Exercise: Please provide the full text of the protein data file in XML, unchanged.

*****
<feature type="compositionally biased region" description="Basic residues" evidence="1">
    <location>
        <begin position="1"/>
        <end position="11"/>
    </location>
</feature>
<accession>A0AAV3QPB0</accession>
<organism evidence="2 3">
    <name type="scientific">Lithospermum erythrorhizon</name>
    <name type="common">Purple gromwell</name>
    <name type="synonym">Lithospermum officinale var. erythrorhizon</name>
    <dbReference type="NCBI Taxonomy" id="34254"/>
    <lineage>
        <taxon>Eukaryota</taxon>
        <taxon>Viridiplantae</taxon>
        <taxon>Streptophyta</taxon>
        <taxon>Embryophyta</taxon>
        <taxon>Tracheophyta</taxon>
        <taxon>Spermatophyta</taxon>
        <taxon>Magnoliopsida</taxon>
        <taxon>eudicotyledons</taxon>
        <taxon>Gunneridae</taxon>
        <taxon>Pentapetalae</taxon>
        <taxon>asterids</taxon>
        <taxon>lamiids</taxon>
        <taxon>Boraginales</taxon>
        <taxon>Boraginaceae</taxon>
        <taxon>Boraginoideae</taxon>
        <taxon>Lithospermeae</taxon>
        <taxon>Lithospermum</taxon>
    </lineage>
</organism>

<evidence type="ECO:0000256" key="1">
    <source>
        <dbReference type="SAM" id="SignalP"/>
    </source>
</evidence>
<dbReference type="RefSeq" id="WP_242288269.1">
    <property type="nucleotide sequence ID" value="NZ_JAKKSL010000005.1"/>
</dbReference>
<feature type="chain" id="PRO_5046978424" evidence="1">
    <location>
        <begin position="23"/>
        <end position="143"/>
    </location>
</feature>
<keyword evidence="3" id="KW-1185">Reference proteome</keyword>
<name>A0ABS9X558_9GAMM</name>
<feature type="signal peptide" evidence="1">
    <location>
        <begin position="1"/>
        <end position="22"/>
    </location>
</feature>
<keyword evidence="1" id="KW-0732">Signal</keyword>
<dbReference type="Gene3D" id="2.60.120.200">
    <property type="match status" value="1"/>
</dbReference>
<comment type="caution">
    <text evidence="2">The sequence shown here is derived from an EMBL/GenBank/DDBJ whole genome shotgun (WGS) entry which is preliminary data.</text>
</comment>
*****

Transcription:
<feature type="compositionally biased region" description="Basic residues" evidence="1">
    <location>
        <begin position="1"/>
        <end position="11"/>
    </location>
</feature>
<accession>A0AAV3QPB0</accession>
<organism evidence="2 3">
    <name type="scientific">Lithospermum erythrorhizon</name>
    <name type="common">Purple gromwell</name>
    <name type="synonym">Lithospermum officinale var. erythrorhizon</name>
    <dbReference type="NCBI Taxonomy" id="34254"/>
    <lineage>
        <taxon>Eukaryota</taxon>
        <taxon>Viridiplantae</taxon>
        <taxon>Streptophyta</taxon>
        <taxon>Embryophyta</taxon>
        <taxon>Tracheophyta</taxon>
        <taxon>Spermatophyta</taxon>
        <taxon>Magnoliopsida</taxon>
        <taxon>eudicotyledons</taxon>
        <taxon>Gunneridae</taxon>
        <taxon>Pentapetalae</taxon>
        <taxon>asterids</taxon>
        <taxon>lamiids</taxon>
        <taxon>Boraginales</taxon>
        <taxon>Boraginaceae</taxon>
        <taxon>Boraginoideae</taxon>
        <taxon>Lithospermeae</taxon>
        <taxon>Lithospermum</taxon>
    </lineage>
</organism>

<evidence type="ECO:0000256" key="1">
    <source>
        <dbReference type="SAM" id="SignalP"/>
    </source>
</evidence>
<dbReference type="RefSeq" id="WP_242288269.1">
    <property type="nucleotide sequence ID" value="NZ_JAKKSL010000005.1"/>
</dbReference>
<feature type="chain" id="PRO_5046978424" evidence="1">
    <location>
        <begin position="23"/>
        <end position="143"/>
    </location>
</feature>
<keyword evidence="3" id="KW-1185">Reference proteome</keyword>
<name>A0ABS9X558_9GAMM</name>
<feature type="signal peptide" evidence="1">
    <location>
        <begin position="1"/>
        <end position="22"/>
    </location>
</feature>
<keyword evidence="1" id="KW-0732">Signal</keyword>
<dbReference type="Gene3D" id="2.60.120.200">
    <property type="match status" value="1"/>
</dbReference>
<comment type="caution">
    <text evidence="2">The sequence shown here is derived from an EMBL/GenBank/DDBJ whole genome shotgun (WGS) entry which is preliminary data.</text>
</comment>